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Consumer Policy, the Carbon Tax, and selling Consumption Reduction

Consumer Policy, the Carbon Tax, and selling Consumption Reduction

Amanda McLeod

 

Under Julia Gillard, the ALP federal government has missed an important opportunity to sell the benefits of consumption reduction alongside its Carbon Tax (Clean Energy legislation). The government continues to get caught up in debates about compensation and tax cuts to offset price rises caused by putting a price on carbon. Yet, over-consumption — a direct consequence of a historical mass consumption agenda — is at the heart of the problem. The current consumer policy framework, as it has been historically structured, is largely unequipped to consider issues that extend beyond individual consumer participation. Governments, consumers, and the business sector are so caught up in prioritising choice and promoting acquisition that other, often more important, issues — like dealing with climate change — do not get examined.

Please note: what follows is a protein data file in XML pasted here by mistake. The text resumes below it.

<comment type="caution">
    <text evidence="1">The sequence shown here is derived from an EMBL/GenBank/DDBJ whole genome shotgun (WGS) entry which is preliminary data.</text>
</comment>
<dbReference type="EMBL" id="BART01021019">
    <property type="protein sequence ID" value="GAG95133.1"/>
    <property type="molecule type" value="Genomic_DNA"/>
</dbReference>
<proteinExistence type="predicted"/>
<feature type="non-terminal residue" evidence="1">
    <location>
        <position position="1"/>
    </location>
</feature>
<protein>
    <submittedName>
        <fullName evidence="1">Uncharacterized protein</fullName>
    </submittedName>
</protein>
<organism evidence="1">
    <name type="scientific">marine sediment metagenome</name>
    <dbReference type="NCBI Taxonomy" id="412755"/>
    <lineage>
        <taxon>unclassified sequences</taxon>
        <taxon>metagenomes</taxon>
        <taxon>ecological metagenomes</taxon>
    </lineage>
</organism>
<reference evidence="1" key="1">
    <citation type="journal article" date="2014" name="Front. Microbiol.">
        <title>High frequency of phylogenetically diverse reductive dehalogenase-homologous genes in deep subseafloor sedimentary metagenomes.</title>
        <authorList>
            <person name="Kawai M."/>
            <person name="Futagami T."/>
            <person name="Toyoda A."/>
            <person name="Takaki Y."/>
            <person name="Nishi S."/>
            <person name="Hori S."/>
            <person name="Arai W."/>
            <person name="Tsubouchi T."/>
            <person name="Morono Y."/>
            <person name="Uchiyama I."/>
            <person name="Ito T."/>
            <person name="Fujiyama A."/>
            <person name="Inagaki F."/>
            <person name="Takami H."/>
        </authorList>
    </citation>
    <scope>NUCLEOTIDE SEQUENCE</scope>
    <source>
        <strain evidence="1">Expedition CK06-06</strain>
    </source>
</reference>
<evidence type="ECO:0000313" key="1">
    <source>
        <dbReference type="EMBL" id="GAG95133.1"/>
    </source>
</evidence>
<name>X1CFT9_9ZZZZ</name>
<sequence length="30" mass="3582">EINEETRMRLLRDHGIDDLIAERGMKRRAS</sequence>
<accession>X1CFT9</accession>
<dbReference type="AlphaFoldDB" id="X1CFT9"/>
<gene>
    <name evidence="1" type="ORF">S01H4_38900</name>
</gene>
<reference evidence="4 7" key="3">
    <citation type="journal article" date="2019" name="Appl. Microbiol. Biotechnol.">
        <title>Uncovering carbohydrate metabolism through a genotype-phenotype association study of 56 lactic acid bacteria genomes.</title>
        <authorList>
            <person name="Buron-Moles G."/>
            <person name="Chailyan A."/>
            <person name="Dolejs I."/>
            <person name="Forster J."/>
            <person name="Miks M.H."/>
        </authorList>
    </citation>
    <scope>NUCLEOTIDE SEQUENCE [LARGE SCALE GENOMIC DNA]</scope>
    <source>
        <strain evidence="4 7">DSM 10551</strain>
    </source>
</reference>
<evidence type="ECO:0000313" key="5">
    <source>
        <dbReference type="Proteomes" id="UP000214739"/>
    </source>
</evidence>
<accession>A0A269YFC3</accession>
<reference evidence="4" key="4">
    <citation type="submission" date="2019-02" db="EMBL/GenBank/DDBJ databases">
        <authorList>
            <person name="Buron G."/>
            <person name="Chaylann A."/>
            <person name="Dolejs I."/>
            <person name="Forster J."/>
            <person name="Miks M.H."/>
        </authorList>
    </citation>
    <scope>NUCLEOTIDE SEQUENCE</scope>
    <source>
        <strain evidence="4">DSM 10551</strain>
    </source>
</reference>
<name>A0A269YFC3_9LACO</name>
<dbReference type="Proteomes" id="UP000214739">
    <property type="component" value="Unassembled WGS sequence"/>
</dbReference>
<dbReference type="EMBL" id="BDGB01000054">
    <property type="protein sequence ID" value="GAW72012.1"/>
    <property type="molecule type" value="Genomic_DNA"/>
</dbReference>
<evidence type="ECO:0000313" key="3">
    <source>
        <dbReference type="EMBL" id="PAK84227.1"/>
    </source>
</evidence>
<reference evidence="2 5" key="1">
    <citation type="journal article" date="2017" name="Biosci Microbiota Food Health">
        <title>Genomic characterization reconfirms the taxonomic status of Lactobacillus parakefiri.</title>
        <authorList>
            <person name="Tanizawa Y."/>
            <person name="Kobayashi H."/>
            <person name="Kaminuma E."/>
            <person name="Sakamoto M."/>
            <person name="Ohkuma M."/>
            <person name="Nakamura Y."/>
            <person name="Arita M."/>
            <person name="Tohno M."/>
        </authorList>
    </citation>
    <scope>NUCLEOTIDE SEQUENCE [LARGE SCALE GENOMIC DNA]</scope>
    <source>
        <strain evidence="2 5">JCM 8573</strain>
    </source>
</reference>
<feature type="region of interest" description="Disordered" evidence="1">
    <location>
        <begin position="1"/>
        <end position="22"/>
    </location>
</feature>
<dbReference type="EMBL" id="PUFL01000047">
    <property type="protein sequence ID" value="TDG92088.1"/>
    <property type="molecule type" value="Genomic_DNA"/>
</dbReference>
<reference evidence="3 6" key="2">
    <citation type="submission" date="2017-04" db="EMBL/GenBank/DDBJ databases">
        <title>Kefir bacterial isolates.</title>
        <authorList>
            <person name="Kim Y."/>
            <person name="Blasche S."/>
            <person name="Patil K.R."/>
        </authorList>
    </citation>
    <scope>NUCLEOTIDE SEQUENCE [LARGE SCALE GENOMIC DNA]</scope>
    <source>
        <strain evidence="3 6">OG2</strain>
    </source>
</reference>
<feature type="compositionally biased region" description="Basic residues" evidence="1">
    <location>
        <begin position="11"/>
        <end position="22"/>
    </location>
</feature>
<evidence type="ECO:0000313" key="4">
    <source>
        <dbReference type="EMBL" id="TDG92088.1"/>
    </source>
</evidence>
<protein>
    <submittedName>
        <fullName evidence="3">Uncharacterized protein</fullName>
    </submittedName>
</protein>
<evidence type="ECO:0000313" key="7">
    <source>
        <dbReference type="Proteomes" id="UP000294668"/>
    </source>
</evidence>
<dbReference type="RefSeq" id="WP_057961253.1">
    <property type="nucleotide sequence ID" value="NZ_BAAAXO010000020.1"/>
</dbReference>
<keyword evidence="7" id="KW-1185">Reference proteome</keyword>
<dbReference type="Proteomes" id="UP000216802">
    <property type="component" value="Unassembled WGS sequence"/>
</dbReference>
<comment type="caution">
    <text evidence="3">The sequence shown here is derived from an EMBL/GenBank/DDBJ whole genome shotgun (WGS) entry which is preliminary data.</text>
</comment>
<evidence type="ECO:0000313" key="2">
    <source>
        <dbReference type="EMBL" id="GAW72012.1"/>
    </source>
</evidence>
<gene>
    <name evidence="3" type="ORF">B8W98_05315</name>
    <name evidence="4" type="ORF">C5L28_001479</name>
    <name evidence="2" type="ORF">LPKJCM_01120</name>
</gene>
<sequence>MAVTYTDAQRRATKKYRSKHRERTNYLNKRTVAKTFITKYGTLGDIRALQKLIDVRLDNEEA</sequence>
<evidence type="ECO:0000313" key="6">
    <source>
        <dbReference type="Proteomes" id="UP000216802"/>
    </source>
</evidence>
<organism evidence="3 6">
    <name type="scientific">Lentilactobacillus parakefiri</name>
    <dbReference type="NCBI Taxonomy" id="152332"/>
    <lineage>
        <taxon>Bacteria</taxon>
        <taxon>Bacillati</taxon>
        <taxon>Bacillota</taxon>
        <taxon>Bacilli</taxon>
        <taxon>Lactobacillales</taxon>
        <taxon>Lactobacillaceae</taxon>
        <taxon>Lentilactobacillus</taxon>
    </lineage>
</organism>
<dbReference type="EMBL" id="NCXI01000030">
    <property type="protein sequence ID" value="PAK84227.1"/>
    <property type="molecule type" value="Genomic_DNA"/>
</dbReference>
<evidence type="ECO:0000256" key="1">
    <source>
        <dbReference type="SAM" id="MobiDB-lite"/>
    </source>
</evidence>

Where Canberra’s Clean Energy Future plan focuses on encouraging individuals to use less energy to offset price rises — ‘by using energy more efficiently households can reduce their bills’ — its aim is to save money first, resources second.

Why, then, has the government not pursued the path of sustainable or ethical consumption for individual consumers? Put simply, frugality, austerity, and thrift are not easy politically. Following the Second World War, governments across the western world pursued the twin goal of mass production and consumption to ensure prosperity and full employment. Most citizens enjoyed the (economic) benefits offered by a life based on material acquisition. Individual choice is the catch-cry of the market, with consumer freedom to choose equated with democratic freedoms. Australians, like their American counterparts, view austerity negatively as a restriction of rights.